Now you’ll see a detailed description of how many times each function in your code is called, and it will be sorted by the cumulative time spent on each one (thanks to the -s cumulative option).
You’ll see that the total amount of time spent on running your script is higher than before. This is the penalty we pay for measuring the time each function takes to execute.
5. Using line_profiler module
The line_profiler module gives you information about the CPU time spent on each line in your code.
This module has to be installed first, with
$ pip install line_profiler
Next, you need to specify which functions you want to evaluate using the @profile decorator (you don’t need to import it in your file):
@profile def random_sort2(n): l = [random.random() for i in range(n)] l.sort() return l if __name__ == "__main__": random_sort2(2000000)
Finally, you can obtain a line by line description of the random_sort2 function by typing:
$ kernprof -l -v timing_functions.py
where the -l flag indicates line-by-line and the -v flag indicates verbose output. With this method, we see that the array construction takes about 44% of the computation time, whereas the sort() method takes the remaining 56%.
You will also see that due to the time measurements, the script might take longer to execute.
6. Use the memory_profiler module
The memory_profiler module is used to measure memory usage in your code, on a line-by-line basis. However, it can make your code to run much more slower.
Install it with
$ pip install memory_profiler
Also, it is recommended to install the psutil package, so that the memory_profile runs faster:
$ pip install psutil
In a similar way as the line_profiler, use the @profile decorator to mark which functions to track. Next, type:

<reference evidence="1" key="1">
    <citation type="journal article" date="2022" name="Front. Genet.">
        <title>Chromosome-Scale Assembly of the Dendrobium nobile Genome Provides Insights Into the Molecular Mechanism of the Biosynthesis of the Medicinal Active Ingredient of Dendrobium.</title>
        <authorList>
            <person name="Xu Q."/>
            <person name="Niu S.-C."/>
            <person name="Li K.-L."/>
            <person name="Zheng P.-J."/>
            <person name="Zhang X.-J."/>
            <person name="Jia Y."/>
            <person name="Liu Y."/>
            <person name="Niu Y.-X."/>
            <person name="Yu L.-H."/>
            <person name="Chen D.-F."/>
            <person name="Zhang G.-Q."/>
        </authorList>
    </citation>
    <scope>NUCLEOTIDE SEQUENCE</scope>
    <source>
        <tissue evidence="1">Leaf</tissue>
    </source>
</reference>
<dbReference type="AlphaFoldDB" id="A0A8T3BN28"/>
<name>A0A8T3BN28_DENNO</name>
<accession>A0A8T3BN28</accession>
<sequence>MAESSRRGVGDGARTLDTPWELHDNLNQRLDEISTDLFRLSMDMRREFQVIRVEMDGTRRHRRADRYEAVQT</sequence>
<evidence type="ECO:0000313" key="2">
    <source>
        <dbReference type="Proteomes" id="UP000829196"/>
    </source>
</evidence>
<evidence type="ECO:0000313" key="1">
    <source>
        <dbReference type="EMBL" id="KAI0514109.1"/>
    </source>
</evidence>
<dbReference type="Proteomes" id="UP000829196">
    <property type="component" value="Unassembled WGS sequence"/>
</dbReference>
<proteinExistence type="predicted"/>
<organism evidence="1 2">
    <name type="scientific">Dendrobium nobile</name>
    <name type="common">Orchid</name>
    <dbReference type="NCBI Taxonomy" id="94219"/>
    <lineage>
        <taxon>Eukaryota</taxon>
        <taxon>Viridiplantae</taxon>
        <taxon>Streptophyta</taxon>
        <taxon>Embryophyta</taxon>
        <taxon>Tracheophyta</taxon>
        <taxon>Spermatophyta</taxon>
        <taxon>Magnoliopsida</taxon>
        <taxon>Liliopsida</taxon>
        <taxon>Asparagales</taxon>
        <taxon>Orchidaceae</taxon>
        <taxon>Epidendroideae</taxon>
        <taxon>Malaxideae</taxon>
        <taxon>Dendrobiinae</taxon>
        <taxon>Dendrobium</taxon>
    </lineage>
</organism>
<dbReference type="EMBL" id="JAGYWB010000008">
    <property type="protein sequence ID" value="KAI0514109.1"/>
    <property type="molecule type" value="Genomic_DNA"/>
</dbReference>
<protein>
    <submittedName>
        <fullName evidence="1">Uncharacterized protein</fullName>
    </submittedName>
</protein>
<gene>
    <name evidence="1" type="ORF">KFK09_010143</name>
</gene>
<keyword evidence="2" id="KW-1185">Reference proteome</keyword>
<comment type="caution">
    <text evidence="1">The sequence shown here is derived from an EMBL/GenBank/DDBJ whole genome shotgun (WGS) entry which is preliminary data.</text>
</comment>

$ python -m memory_profiler timing_functions.py
yes, the previous script takes longer than the 1 or 2 seconds that took before. And if you didn’t install the psutil package, maybe you’re still waiting for the results!
Looking at the output, note that the memory usage is expressed in terms of MiB, which stand for mebibyte (1MiB = 1.05MB).
7. Using the guppy package
Finally, with this package you’ll be able to track how many objects of each type (str, tuple, dict, etc) are created at each stage in your code.
Install it with
$ pip install guppy
Next, add it in your code as:
from guppy import hpy def random_sort3(n): hp = hpy() print "Heap at the beginning of the function\n", hp.heap() l = [random.random() for i in range(n)] l.sort() print "Heap at the end of the function\n", hp.heap() return l if __name__ == "__main__": random_sort3(2000000)
And run your code with:
$ python timing_functions.py
You’ll see something like the following output:
By placing the heap at different places in your code, you can study the object creation and deletion in the script flow.
If you want to learn more about speeding your Python code, I recommend you the book High Performance Python: Practical Performant Programming for Humans, september 2014.
Hope it was useful! 🙂
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Marina Mele has experience in artificial intelligence implementation and has led tech teams for over a decade. On her personal blog (marinamele.com), she writes about personal growth, family values, AI, and other topics she’s passionate about. Marina also publishes a weekly AI newsletter featuring the latest advancements and innovations in the field (marinamele.substack.com)